There are so many topics I would like to write about but fear offending people or revealing too much. Is this a big reason why people turn to fiction?

I can’t but wonder how all you bloggers out there feel when you see a blank post in front of you and whether, like me, you see it as being like a sandy beach with the tide way out and looking like it couldn’t possibly ever come in again.

Or, are you much more focused and organized with your ideas pre-formulated and researched?

Now to apply yet more ice to the multi-coloured ankle and press publish with abandon.

Tramore Beach at Dusk

One of My ‘Under the Radar’ Posts

I was writing yesterday about blog posts which for one reason or another seem to go under the radar and today I want to post a link to one of mine that I feel falls into that category.

https://socialbridge.wordpress.com/2013/12/19/unexpected-consequences-of-motherhood-gatherings-from-ireland-343/

I hope this will spur you on to sharing one of your ‘Under the Radar’ Posts.

A Precious Post that Went under the Radar?

I have lots of posts that I was delighted with – and that matters to me – but no one else seemed to see much merit in them. Maybe I just put them up at bad times or didn’t clarify things enough or maybe they were pretty rubbish to begin with.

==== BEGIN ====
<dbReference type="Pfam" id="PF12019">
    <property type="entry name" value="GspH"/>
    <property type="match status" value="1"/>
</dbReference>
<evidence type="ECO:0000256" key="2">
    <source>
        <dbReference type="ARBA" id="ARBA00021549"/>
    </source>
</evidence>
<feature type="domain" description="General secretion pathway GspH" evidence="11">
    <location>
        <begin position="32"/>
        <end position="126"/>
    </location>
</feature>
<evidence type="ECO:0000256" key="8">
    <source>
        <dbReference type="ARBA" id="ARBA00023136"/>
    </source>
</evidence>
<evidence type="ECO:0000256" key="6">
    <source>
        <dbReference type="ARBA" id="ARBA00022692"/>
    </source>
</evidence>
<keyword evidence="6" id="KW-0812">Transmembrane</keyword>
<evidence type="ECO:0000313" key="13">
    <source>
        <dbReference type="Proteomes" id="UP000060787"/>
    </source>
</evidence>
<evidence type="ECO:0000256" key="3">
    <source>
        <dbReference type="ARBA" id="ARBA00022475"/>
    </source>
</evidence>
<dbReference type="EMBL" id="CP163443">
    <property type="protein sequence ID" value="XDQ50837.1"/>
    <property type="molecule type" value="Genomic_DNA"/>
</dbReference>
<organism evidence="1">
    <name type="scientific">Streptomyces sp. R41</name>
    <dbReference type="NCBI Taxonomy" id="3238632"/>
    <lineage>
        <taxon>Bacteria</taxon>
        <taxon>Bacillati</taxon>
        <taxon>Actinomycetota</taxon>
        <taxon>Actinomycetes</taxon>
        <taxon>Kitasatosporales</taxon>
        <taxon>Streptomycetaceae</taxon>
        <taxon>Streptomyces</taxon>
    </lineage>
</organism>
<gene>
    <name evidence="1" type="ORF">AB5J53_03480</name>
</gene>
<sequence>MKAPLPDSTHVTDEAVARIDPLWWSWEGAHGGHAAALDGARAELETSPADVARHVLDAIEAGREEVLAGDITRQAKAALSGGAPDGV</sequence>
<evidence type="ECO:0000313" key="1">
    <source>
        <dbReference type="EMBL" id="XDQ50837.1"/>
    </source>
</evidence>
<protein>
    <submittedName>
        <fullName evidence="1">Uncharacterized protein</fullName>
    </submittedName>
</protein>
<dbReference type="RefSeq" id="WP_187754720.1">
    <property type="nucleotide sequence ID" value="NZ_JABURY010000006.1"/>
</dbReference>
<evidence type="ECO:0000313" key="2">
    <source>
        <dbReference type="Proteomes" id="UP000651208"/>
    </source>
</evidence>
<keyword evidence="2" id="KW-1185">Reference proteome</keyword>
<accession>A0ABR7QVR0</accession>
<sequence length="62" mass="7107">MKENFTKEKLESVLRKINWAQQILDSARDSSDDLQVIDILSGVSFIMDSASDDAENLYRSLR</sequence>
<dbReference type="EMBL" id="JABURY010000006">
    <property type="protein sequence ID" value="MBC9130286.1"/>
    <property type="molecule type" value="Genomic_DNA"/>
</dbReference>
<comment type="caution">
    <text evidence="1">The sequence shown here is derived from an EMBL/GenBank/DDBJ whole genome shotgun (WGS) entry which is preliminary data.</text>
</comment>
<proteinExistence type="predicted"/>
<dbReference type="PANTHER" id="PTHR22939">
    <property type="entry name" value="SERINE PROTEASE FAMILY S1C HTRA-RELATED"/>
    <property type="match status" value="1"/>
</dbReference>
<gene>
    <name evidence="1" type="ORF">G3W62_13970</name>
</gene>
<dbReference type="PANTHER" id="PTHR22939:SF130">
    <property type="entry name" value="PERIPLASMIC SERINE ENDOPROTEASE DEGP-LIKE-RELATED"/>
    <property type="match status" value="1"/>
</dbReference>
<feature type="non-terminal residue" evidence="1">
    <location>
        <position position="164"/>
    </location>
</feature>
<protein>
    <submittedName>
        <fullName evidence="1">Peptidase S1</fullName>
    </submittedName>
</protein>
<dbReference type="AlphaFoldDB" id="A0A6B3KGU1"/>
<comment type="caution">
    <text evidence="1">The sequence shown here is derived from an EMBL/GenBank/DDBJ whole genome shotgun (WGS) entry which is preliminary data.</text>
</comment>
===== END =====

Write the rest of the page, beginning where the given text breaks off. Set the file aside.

I’d love to know if you have any particular favourites of yours that you would like to share again. I’d love to read them because I know these are the ones which are probably closest to your heart and I am sure they have lots of soul.

Please feel free to add a link to one or two in the comments and don’t be shy about it.

Blogging Journey

I started blogging in 2011 and I think I thought it was a good career move. I certainly saw it as Brand Tubridy and liked the idea of social bridges in all their forms.

Newtown Wood, Tramore, Co. Waterford